September 28, 2022
  • September 28, 2022

Factbox: Putin and Erdogan’s contacts underscore complex Russia-Turkey ties

By on August 5, 2022 0

Aug 5 (Reuters) – Vladimir Putin and Tayyip Erdogan are meeting on Friday for the second time in just over two weeks, after Turkey helped broker a deal to resume Ukraine’s Black Sea grain exports, blocked by the Russian invasion.

Supporters of President Erdogan say the deal, which could curb soaring global food prices, underlines the importance of NATO member Turkey’s diplomatic contacts with both sides. Read more

Although Turkey criticized the Russian invasion and supplied arms to Ukraine, it broke with Western allies by not imposing sanctions on Russia.

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This careful balance reflects the complexity of its relationship with Russia, ranging from close cooperation on energy supplies to military competition in Syria, Libya and Azerbaijan.


Days after President Putin and Erdogan met in Tehran last month, Turkey oversaw a deal to resume Ukrainian grain exports.

Under the agreement, Turkey hosts a joint center where Russian, Ukrainian, Turkish and United Nations representatives will work to ensure the safe transit of Ukrainian exports to world markets. Read more

Turkey depends heavily on Russia and Ukraine for grain. Russia accounted for 56% of Turkey’s grain imports in 2021 at $2.24 billion, while imports from Ukraine amounted to $861 million


Turkish Bayraktar drones sold to Ukraine played a prominent role in slowing the advance of Russian forces when they entered Ukrainian territory in February. Read more

But Turkey also has growing defense ties with Russia.

He bought Russian S-400 missile defense batteries in 2019 and suggested he might buy more, angering Washington which canceled sales of US F-35 fighter jets and sanctioned defense industries Turkish. Read more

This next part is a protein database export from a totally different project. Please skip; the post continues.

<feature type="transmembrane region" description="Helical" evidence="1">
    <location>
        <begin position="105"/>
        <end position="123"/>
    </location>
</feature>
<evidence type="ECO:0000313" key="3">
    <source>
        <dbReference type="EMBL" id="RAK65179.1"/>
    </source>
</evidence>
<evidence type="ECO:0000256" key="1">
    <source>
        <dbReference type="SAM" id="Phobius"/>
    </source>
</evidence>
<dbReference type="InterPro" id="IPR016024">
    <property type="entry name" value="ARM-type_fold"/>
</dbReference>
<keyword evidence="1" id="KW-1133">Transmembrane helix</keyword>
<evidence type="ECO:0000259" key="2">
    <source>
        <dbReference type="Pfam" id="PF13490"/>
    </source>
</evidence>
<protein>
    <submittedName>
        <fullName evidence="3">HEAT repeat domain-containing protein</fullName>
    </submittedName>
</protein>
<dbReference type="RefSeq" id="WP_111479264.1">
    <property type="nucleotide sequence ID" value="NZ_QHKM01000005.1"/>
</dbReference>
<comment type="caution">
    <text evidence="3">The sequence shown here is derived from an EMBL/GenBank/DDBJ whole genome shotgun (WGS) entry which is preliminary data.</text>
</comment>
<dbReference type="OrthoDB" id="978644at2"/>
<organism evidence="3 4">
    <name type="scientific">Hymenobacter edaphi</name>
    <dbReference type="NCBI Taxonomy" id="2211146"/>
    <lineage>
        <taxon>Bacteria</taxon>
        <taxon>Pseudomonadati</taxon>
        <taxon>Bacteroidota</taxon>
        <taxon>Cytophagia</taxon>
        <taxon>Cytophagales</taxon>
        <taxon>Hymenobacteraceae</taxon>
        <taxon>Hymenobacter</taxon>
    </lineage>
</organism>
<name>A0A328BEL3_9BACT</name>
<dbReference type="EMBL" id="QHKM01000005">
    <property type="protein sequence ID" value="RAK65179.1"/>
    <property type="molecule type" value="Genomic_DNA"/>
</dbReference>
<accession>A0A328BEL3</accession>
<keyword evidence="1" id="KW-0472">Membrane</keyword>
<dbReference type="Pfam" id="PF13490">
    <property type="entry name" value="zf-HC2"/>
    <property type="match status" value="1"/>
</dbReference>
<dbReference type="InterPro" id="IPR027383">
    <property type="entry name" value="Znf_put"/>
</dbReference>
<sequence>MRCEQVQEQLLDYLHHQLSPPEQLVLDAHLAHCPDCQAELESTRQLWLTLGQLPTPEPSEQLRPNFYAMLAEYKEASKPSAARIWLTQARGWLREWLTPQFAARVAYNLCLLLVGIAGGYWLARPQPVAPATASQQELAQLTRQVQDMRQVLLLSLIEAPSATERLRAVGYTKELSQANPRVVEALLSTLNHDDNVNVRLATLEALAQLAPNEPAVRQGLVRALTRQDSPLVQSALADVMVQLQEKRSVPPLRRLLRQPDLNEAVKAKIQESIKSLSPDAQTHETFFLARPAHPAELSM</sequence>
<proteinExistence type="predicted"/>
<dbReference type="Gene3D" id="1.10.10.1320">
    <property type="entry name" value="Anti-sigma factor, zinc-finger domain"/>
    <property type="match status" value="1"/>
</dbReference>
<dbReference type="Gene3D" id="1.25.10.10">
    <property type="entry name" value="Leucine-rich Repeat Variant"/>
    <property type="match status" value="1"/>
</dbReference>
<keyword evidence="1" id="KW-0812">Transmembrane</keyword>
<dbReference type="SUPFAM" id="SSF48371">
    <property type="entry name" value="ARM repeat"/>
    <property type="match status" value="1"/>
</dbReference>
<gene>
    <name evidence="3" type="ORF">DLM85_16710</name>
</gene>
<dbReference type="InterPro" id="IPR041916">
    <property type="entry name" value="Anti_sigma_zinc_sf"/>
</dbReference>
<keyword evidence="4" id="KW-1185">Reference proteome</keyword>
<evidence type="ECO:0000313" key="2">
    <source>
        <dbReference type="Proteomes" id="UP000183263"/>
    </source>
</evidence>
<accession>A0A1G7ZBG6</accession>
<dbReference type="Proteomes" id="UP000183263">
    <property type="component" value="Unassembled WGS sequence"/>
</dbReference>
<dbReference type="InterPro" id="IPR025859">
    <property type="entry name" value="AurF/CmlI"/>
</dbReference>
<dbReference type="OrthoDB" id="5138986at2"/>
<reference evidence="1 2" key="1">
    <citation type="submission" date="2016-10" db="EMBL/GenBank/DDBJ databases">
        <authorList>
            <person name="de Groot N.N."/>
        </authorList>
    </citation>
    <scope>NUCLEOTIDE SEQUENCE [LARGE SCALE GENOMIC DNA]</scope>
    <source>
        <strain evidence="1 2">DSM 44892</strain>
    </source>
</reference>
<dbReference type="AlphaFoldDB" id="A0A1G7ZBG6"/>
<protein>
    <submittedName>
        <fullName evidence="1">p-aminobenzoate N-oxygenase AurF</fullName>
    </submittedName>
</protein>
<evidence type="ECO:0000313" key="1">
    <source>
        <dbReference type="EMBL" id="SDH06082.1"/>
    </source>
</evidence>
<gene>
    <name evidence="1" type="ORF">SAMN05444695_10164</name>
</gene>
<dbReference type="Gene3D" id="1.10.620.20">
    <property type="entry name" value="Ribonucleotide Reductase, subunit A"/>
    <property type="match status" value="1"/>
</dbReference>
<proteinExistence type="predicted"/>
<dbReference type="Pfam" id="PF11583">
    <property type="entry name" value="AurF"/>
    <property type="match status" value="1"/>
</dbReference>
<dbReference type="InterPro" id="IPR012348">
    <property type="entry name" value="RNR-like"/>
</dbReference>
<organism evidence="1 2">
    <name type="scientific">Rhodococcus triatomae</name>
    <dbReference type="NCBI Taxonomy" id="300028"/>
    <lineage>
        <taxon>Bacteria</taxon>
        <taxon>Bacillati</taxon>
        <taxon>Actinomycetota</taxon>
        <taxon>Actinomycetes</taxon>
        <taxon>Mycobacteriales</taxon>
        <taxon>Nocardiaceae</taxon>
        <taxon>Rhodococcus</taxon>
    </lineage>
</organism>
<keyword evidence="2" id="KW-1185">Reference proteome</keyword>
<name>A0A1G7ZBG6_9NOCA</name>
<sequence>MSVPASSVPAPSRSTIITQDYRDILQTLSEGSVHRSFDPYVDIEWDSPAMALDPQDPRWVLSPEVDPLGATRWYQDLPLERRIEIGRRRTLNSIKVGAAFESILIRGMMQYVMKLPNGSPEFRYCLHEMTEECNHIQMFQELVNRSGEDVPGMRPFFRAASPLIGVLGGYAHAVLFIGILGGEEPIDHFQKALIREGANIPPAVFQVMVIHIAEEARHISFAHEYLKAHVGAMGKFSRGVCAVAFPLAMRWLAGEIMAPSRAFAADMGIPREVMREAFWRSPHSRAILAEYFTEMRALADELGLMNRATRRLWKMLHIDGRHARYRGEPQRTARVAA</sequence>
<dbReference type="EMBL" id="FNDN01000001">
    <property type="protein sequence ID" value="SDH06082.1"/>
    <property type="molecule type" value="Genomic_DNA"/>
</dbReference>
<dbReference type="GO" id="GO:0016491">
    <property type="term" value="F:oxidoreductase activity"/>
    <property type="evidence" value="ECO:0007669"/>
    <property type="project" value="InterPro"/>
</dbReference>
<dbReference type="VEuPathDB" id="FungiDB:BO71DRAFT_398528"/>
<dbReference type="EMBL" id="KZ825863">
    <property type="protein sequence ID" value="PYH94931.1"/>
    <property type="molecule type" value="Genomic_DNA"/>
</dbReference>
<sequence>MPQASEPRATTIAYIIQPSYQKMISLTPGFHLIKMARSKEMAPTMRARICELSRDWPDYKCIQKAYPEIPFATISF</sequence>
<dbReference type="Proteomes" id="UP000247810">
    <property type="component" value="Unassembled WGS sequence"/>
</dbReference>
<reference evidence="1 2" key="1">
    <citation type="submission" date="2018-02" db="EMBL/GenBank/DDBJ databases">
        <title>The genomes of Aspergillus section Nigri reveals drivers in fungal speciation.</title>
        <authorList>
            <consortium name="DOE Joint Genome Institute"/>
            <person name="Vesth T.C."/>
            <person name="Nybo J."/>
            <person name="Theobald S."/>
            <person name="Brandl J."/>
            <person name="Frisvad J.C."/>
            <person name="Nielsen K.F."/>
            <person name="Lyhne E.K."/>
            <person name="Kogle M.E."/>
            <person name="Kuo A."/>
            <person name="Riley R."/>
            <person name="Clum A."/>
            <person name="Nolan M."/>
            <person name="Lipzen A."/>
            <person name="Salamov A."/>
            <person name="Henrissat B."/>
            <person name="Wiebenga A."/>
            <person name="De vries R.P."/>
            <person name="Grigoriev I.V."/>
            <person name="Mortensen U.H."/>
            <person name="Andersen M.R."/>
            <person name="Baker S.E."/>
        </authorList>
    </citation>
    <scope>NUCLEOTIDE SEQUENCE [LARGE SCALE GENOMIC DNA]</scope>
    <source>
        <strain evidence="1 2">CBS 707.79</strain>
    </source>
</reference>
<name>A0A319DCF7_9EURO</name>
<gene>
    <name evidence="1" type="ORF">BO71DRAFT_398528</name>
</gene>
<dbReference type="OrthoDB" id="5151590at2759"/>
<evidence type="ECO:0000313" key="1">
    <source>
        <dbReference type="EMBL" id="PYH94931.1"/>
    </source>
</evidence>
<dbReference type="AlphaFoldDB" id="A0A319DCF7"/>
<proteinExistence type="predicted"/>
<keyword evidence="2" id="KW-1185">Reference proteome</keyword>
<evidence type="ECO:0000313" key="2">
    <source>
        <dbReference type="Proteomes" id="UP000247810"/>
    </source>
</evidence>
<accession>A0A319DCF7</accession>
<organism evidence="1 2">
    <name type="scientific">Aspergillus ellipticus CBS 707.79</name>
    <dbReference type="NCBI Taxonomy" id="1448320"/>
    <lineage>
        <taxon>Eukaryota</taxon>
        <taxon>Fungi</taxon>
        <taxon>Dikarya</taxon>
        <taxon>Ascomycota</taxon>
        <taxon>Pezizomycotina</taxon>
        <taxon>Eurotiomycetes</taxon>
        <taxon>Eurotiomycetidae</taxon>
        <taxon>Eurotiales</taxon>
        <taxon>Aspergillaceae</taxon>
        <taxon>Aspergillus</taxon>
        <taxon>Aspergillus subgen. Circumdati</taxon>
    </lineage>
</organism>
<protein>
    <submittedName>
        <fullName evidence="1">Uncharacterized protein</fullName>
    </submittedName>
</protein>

Erdogan said last year that Turkey was considering other joint defense industry measures with Russia, including for fighter jets and submarines. Read more


In Syria, Turkey backs fighters who once seemed poised to topple President Bashar al-Assad, until Russian intervention bolstered the Syrian leader and helped repel insurgents in a small northwest pocket from Syria to the Turkish border.

In February 2020, when an airstrike killed at least 34 Turkish soldiers, Turkey sent reinforcements to the northwest region of Idlib to block advances by Russian-backed Syrian government forces that had displaced 1 million people.

Erdogan says Turkey is planning another incursion into northern Syria targeting areas controlled by Syrian Kurdish YPG fighters, drawing criticism from Russia, Iran and the United States. Read more

In Libya, Turkey’s military intervention repelled an assault on the internationally recognized government in Tripoli by eastern-based forces which were backed – according to UN experts – by fighters from Russia’s Wagner Group.

In Azerbaijan, Turkey has backed a military assault to drive out ethnic Armenian forces from much of the mountainous Nagorno-Karabakh enclave in the southern Caucasus – an area Russia considers part of its sphere of power. ‘influence.


Russian natural gas accounted for 45% of import-dependent Turkey’s gas purchases last year, which hit a record high due to drought and a related increase in power generation at gas basis.

Russian nuclear conglomerate Rosatom is also building a nuclear power plant in Akkuyu, southern Turkey, which Putin says will start operating next year.

The plant is expected to supply up to 10% of Turkey’s energy needs and will continue to be operated and managed by Rosatom for several decades.


Seven million Russian tourists visited Turkey in 2019, the most of any country, before the coronavirus pandemic dramatically curtailed outbound travel. Tourism remains an important source of hard currency for the Turkish economy.


Putin and Erdogan have run their country for two decades on a rollercoaster ride.

In 2015, the Turkish military shot down a Russian plane flying through Turkish airspace, causing a crisis in relations. But less than a year later, Putin was one of the first world leaders to voice his support for Erdogan when he survived a coup attempt, laying the foundation for their growing defense ties.

However, both were delayed in summit meetings, which sparked media speculation of one-upmanship. Erdogan was left on hold for two minutes by Putin in 2020, only to have the tables turned in Tehran last month.

“Was it revenge? Turkish website T24 asked in a headline.

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Reporting by Dominic Evans; Editing by Christina Fincher

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